The route to the ice caves requires visitors to park on private land and cross over a private field before entering the wilderness area, which is public land. The landowners have generously allowed portable bathrooms for visitor use, and they also have a concession stand on site.

In car heading to Eben Ice Caves in Marquette

Photo by Liam Kaiser

How to Hike Eben Ice Caves (Bring Your Shoe Traction!)

The hike from the parking lot to the caves is just under a mile. The first section is flat, through a field, but then you’re in the woods—it’s a lovely, meandering trail through towering trees. Given the number of visitors this spot generally at- tracts, the snow was packed down along the path. We were grateful to have worn shoe traction, though—a tip from a friend—especially as we got closer to the caves and found the ground ice-covered and quite slippery at times. It made the experience way more enjoyable. (We like our Kahtoola NANO- spikes, but use your favorite kind.)

A fair amount of people, including families with happy and excited young kids, milled about the trails, a frozen stream nearby and the ice caves themselves. Seeing the caves up close meant climbing a fairly steep slope. But we took our time, made sure our foot- ing was good and eventually made our way to the top. It was worth the climb!

We spent some time checking out the waterfall-like ice and took lots of pictures. Again, we were grateful for shoe traction—as we made our way behind the curtains of frozen water, to peer out between narrow openings, we stood on slabs of flat, sheer ice. Just take it slow, shoe traction or not, and be sure to look up. It’s truly beautiful and awe-inspiring.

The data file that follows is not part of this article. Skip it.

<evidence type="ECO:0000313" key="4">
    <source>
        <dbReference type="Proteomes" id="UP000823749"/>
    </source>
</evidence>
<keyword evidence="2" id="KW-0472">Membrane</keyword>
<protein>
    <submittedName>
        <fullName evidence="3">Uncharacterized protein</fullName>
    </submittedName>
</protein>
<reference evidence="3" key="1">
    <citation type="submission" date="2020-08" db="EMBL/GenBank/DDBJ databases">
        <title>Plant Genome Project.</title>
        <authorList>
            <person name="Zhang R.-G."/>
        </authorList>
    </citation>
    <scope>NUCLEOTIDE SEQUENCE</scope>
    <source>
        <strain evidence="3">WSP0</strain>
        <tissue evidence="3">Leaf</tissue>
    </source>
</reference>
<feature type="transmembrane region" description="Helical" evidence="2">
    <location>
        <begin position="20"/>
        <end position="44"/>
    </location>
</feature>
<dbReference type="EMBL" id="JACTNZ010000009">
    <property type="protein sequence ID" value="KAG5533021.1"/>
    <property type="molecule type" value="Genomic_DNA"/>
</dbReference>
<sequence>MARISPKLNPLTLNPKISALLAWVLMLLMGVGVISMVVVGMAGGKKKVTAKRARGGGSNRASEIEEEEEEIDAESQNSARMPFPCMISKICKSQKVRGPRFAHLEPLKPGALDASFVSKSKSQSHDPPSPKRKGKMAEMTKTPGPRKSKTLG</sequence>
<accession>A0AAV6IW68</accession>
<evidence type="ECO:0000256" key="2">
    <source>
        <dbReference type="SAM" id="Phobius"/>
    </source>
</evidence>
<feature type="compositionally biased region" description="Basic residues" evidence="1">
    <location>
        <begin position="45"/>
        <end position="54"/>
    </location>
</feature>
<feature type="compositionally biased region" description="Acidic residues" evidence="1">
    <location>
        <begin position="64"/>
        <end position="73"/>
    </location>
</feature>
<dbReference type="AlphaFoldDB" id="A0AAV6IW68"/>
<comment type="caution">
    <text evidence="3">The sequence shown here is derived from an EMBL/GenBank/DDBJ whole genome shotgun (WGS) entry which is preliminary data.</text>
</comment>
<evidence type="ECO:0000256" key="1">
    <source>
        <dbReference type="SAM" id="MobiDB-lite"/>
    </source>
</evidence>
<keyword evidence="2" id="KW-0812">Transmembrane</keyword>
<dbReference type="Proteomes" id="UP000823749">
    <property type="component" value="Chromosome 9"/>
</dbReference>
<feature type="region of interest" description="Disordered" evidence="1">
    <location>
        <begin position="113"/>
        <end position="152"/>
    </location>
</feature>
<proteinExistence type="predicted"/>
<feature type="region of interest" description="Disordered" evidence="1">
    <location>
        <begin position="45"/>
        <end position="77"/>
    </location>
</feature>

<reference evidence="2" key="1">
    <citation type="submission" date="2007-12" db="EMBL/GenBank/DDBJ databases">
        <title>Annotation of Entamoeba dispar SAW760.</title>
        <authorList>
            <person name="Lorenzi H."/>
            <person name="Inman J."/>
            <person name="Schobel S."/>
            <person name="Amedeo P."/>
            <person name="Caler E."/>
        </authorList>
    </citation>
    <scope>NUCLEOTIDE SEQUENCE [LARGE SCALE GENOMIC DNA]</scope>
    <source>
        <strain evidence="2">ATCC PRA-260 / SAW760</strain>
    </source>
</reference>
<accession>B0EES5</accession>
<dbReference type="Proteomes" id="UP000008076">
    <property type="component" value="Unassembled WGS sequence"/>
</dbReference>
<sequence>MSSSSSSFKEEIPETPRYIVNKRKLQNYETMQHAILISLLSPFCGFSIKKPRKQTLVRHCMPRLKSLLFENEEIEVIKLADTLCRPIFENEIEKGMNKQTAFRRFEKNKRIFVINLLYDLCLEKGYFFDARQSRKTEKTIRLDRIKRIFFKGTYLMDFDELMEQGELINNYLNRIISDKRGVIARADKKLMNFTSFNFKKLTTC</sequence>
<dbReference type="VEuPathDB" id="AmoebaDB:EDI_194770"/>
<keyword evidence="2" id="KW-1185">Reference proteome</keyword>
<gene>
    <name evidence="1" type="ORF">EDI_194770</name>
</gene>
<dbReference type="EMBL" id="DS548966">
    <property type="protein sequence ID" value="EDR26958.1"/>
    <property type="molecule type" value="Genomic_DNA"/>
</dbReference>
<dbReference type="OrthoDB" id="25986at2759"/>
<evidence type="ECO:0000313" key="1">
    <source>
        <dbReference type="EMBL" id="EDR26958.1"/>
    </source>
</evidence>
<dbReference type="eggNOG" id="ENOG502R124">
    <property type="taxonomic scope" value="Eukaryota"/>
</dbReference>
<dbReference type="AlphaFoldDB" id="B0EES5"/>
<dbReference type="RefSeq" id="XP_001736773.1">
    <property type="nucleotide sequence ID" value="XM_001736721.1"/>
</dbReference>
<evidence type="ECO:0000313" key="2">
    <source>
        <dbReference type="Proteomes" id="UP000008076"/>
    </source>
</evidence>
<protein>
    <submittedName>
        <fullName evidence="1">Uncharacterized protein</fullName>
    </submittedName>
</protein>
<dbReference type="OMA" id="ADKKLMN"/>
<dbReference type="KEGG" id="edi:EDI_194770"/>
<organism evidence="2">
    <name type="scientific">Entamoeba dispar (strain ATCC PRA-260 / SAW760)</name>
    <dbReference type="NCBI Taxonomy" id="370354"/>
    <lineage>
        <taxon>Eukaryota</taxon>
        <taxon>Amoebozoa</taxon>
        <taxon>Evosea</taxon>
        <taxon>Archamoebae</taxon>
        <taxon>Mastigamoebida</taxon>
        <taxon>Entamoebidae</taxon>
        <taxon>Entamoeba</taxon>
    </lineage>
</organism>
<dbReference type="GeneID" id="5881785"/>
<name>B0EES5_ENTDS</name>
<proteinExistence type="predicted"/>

By the time we left, walked back to the parking lot and then on to our car, we had logged four miles— a just-right wintry workout featuring a memorable Michigan natural experience to boot. Next up for us: some good food and drink.

We headed back toward Marquette, home to so many great restaurants. With our daughter waiting for us—a Michigan Tech University student, she made the hour-and-a-half drive to Marquette from Houghton—we opted for a takeout dinner from the Marquette Food Co-op on Washington Street, a favorite of ours that offers hot bar options and tasty and healthy to-go fare. (See other food and drink stops above.) We decided putting our feet up post-hike sounded nice, so we took the food back to our Airbnb.

Two inside Eben Ice Caves in Marquette

Photo by Liam Kaiser

How to Capture the Beauty of the Eben Ice Caves

Headed out to the caves to take pictures? Here are a few tips from photographer Liam Kaiser.

ONE | First and foremost, always be prepared for the weather. Michigan winters can be fierce, often with dangerously cold temperatures, so dressing appropriately is critical. Make sure to check the weather before heading out. A good tip I’ve learned from adventuring outside is: “start cool and end warm” (this will help to prevent you from overheating). Also, wear layers! If you get too hot, you can always shed a layer. The hike is just over three miles round trip (plus a walk to your vehicle), so be prepared to cover some distance.